The Revolution Will Begin in the Blink of an Eye, Vol. 1
- reviewed by Andree Farias Copyright Christianity Today International
- 2003 1 Jun
I don't know about your area, but where I'm from, battle-of-the-bands competitions are all the rage. They're not popular because of the number of people that come out to see these showcases, but because of the droves of bands that sign up to be "discovered," which, quantitatively, usually outnumbers the unsuspecting attendees at these events.
In the case of
The first official signee to Mono vs. Stereo, The Evan Anthem, kicks things off with the Celebrity Deathmatch-themed "Goodnight, Good Fight," an energetic power pop number not entirely unlike something Jimmy Eat World or Anberlin would do; front man Derek Kern is vocally confident, and the sonic backdrop provided by his peers is sunny and uncomplicated, with interesting time movements that make this track an early winner. Up next, the similarly collegiate "Mercedes Baby," by House of Heroes, will likely strike a chord with Jimmy Eat World or even Bleach fans, as its jovial "whoa's," crunchy riffs, and a sweet instrumental breakdown at the end make them a close runner-up.
Since no talent competition is complete without the requisite screamfests, a number of bands seek to remedy that by providing their own doses of guttural bellowing and undecipherable lyrics. Embraced is one such band, dishing out post-punk servings of cacophonous screams left-and-right on the track "Saratoga," only to switch to a lighter emo mode in the latter part of a song. Showdown's ironically titled "Vow of Silence" begs the question why the vocalist doesn't heed his own advice, since his feline shrieks and its accompanying ogre-like growls are the two prominent driving forces of the song, with the emo underpinnings of the track a distant second. Even more erratic is The Uriah Omen's "Maybe the Butler Did It," an incongruous melange of indie-punk antics, singing, screaming, growling, whiny emo histrionics, conversational scatting, and then back.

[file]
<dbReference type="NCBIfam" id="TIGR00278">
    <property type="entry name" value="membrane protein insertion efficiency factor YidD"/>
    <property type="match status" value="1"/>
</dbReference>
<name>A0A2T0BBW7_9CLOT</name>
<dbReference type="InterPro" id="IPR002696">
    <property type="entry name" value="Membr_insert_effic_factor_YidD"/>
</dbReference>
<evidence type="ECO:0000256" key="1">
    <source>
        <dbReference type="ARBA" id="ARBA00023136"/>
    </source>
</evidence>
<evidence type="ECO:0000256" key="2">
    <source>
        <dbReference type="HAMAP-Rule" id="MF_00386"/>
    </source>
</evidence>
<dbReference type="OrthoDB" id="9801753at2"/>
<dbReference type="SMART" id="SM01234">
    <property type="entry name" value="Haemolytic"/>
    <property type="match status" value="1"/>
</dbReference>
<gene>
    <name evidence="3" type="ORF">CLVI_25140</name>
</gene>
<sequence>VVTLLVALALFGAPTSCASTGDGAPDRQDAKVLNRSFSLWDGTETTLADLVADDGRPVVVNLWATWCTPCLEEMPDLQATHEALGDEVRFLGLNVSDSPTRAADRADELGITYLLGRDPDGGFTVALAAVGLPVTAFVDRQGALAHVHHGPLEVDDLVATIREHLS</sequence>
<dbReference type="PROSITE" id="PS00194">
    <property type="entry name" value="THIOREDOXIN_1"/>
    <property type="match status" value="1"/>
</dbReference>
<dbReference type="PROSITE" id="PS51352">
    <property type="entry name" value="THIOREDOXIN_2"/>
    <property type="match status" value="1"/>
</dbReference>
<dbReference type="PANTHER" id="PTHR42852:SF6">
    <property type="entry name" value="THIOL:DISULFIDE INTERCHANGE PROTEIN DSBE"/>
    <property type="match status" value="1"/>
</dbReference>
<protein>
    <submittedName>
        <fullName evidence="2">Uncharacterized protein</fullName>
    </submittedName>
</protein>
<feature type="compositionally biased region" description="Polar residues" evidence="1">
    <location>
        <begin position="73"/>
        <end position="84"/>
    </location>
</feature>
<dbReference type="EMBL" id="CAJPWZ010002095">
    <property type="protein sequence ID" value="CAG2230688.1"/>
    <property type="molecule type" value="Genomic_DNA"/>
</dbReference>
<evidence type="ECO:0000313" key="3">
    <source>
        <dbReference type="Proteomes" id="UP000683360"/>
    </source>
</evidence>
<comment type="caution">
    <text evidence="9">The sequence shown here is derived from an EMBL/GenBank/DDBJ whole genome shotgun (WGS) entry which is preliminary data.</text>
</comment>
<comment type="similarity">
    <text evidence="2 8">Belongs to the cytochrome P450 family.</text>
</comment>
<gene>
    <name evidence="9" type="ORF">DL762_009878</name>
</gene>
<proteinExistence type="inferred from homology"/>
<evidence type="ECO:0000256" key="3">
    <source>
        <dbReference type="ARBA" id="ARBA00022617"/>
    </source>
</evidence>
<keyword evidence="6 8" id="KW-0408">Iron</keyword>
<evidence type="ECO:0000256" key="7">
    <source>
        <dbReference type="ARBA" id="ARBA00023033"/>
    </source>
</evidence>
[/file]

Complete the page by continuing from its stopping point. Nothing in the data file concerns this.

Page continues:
Sanity returns to
The most memorable tracks on the album are Marcco's "A Beautiful Life," and Matt Beckler's "In My Head." "A Beautiful Life," with its drum loop intro and slower paced rhythm, is one of the few classy, more memorable moments on the project; the song is mostly acoustic and is even capable of attracting U2 enthusiasts with its emotive, Edge-patterned guitar touches. The tune by Beckler, on the other hand, doesn't sound like anything else on the disc, since it appears to be the only song that uses keyboards to carry it along, with simple and unassuming guitar parts adorning the track.
Despite its few bright spots, I'm having trouble recommending Revolution to anyone, unless you're a diehard fringe music fanatic. Not even the two main selling points of this album—the price tag of $5.99 and the Ben Folds-inspired song by Relient K's Matt Thiessen—make it that essential of a record. Many of the tracks not mentioned in this review are skippable at best, and some suffer heavily from weak mixing and mastering. But ultimately it's up to you. The folks at Mono vs. Stereo did their best at selecting "the cream of the crop" in unsigned independent talent; only you can decide if they did a good job or not.